These students have a (business) plan
At a Boston high school, entrepreneurship education boosts teens' business know-how.
(Page 2 of 2)
Judges graded everything from the viability of the ideas to students' speaking skills.Skip to next paragraph
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Friends at other schools don't have this opportunity, students say. "Yesterday, when I went shopping to get an outfit for this, the lady was impressed that high school students were doing business things, because you usually learn about things like this in college," Farah says.
Blue Cross freed up some employees two mornings a week to mentor. "I've really come to appreciate [the students'] drive and their work ethic," says Tuoyo Louis, the lead mentor at Blue Cross and a Fenway trustee. "I didn't get some of this stuff until I was in business school, so to see it in high school..., it's amazing."
"It's really essential for every student to know the rules of the game of life," Ms. Carrier says.
Sometimes those rules feel uncomfortable. Students complain when first asked to don office-appropriate outfits, for one thing. But Melissa Gonzalez says her main challenge was dealing with "harsh, rude, ignorant people" when contacting car dealers and auto shops while working on an autocustomization plan. She says she enjoyed the task despite the hurdles.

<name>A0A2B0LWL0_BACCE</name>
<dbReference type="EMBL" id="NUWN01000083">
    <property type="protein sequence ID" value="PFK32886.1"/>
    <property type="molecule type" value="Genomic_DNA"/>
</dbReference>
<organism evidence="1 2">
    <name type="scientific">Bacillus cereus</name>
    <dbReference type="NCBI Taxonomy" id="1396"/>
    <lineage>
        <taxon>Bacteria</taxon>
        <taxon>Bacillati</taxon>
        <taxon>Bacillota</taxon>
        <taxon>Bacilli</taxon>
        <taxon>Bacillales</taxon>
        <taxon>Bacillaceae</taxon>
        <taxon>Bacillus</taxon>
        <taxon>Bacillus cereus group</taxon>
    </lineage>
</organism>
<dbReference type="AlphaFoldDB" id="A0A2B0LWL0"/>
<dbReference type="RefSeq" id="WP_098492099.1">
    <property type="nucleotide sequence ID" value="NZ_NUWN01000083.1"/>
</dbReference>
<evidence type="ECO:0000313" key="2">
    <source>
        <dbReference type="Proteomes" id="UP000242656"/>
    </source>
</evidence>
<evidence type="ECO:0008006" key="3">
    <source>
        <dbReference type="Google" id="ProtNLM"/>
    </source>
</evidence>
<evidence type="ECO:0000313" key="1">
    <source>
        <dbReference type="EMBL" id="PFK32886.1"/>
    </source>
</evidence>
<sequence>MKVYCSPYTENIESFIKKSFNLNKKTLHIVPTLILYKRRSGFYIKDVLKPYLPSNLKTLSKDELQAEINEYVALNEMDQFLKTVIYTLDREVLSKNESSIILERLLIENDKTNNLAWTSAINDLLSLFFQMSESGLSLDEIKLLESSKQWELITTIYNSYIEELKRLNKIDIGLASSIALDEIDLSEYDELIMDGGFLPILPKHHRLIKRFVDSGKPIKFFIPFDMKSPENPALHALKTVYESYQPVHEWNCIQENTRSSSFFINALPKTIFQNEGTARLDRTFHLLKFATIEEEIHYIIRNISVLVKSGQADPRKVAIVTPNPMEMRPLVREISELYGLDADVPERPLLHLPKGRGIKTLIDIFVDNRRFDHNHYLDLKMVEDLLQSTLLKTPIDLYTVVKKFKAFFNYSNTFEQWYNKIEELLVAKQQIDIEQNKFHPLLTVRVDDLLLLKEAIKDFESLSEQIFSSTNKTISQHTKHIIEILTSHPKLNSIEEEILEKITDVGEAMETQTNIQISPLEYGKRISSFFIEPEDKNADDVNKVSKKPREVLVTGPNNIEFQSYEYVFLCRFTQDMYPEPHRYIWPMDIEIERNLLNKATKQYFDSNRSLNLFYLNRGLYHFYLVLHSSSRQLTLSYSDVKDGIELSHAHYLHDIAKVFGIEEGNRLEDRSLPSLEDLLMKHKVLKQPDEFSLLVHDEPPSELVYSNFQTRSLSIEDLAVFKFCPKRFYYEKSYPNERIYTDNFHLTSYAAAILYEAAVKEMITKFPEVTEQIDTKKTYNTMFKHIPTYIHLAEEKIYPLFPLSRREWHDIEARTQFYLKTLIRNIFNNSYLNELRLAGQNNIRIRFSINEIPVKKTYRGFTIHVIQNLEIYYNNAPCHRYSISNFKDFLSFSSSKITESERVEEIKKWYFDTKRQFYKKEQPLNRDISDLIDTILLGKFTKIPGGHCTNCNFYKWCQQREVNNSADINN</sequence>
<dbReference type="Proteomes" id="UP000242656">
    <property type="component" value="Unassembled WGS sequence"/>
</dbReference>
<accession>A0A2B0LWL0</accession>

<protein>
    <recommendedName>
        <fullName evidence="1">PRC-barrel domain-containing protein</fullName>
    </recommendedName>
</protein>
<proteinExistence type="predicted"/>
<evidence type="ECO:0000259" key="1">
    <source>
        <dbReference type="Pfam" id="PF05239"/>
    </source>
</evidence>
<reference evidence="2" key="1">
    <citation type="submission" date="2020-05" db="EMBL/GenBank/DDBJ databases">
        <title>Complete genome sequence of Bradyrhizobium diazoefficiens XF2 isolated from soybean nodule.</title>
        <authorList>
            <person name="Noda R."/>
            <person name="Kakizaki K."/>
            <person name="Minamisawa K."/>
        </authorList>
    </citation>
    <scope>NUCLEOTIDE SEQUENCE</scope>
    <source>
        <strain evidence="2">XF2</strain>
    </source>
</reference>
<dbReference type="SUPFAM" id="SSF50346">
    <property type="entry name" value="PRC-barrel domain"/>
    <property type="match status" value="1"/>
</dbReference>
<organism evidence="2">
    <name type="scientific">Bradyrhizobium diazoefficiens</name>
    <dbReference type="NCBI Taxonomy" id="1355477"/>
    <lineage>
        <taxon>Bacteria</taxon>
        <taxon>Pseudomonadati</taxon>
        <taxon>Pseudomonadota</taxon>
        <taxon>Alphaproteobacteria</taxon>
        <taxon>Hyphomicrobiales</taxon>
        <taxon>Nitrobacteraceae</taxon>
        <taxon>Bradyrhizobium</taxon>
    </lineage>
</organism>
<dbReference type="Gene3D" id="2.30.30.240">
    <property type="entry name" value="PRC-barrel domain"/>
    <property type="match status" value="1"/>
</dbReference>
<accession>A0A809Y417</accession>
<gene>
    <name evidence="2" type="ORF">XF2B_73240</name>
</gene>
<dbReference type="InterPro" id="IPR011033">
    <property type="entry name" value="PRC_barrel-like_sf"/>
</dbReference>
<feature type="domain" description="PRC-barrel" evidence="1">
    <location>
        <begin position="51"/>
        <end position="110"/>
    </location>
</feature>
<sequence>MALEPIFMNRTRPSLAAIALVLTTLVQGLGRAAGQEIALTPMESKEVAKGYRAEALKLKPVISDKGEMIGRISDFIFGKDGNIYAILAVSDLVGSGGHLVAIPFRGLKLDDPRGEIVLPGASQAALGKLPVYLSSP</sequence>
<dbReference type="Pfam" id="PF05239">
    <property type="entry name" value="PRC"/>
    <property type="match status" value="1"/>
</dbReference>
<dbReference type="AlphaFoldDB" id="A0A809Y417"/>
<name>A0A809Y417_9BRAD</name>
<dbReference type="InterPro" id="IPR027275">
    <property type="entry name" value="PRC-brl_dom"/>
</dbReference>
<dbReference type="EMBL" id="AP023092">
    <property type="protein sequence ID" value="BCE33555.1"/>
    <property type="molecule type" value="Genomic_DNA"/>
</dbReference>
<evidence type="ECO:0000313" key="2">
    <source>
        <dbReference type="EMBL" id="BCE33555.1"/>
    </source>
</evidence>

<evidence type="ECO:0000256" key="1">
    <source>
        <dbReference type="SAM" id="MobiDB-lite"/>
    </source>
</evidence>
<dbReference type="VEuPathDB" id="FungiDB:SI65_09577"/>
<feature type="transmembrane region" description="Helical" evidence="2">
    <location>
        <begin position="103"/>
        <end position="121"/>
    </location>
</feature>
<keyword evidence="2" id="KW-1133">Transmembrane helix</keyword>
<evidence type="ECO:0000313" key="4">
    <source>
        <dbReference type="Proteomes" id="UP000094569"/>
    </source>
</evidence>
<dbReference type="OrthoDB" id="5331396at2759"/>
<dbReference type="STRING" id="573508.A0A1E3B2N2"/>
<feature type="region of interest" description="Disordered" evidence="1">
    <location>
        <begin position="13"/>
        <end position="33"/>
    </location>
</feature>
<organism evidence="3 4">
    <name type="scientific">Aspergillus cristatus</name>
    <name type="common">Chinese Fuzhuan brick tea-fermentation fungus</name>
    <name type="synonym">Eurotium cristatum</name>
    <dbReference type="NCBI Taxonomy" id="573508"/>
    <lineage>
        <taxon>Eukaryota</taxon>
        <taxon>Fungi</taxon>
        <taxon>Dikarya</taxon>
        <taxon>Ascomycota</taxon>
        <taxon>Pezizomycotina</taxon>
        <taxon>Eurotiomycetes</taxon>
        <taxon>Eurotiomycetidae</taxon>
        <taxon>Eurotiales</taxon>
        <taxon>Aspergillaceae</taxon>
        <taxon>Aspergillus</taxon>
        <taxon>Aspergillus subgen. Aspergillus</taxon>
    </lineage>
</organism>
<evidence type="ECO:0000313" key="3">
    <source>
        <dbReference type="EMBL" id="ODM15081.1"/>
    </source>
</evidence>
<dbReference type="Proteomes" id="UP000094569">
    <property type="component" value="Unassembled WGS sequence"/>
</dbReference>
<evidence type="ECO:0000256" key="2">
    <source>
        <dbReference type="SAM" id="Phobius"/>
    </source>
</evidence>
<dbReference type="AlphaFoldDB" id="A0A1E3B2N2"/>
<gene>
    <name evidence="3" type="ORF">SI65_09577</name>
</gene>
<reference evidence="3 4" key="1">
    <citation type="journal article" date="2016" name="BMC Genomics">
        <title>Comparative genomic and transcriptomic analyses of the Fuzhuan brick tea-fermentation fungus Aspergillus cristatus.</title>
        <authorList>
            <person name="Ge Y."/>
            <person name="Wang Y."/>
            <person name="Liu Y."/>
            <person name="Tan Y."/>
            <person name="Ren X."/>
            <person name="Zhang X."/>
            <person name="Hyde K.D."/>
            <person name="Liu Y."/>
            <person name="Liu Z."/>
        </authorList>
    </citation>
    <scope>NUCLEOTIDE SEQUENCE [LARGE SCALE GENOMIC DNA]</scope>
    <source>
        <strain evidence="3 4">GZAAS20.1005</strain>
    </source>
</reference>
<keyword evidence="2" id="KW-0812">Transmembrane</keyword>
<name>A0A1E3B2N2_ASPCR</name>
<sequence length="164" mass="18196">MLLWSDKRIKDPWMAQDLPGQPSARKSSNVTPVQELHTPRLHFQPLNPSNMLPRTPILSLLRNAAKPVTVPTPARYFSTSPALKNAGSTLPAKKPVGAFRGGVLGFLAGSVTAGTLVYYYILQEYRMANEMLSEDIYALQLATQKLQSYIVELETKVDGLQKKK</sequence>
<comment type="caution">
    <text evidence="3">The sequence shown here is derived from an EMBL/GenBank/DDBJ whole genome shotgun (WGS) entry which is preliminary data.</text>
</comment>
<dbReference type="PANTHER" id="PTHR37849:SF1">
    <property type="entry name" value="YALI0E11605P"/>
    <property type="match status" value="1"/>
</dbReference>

His nonprofit in New York has worked with nearly 200,000 students nationwide, primarily low-income and minority, over the past 20 years. Mr. Mariotti created a curriculum model, similar to Fenway's, so that entrepreneurial education would not be limited to children whose parents own a business.
The reach of such education has grown tenfold since he started, Mariotti estimates. But he and others say there's still a long way to go to make it more widely available.
Early research on NFTE programs found links to increases in students' independent reading, college aspirations, and leadership behavior. The boost to academic and life skills is primarily found among students at a socioeconomic or cultural disadvantage, says Andrew Hahn, a professor and founder of the Center for Youth and Communities at Brandeis University in Waltham, Mass.
In their senior year, Fenway students have to pitch themselves to a workplace for an internship.
Sometimes students are scared heading into the internship, Carrier says, but when they come back after six weeks in a professional environment, "they blossom into these adult versions of themselves, and they're wise.... And they're able to link everything Fenway's given them ... to what's real."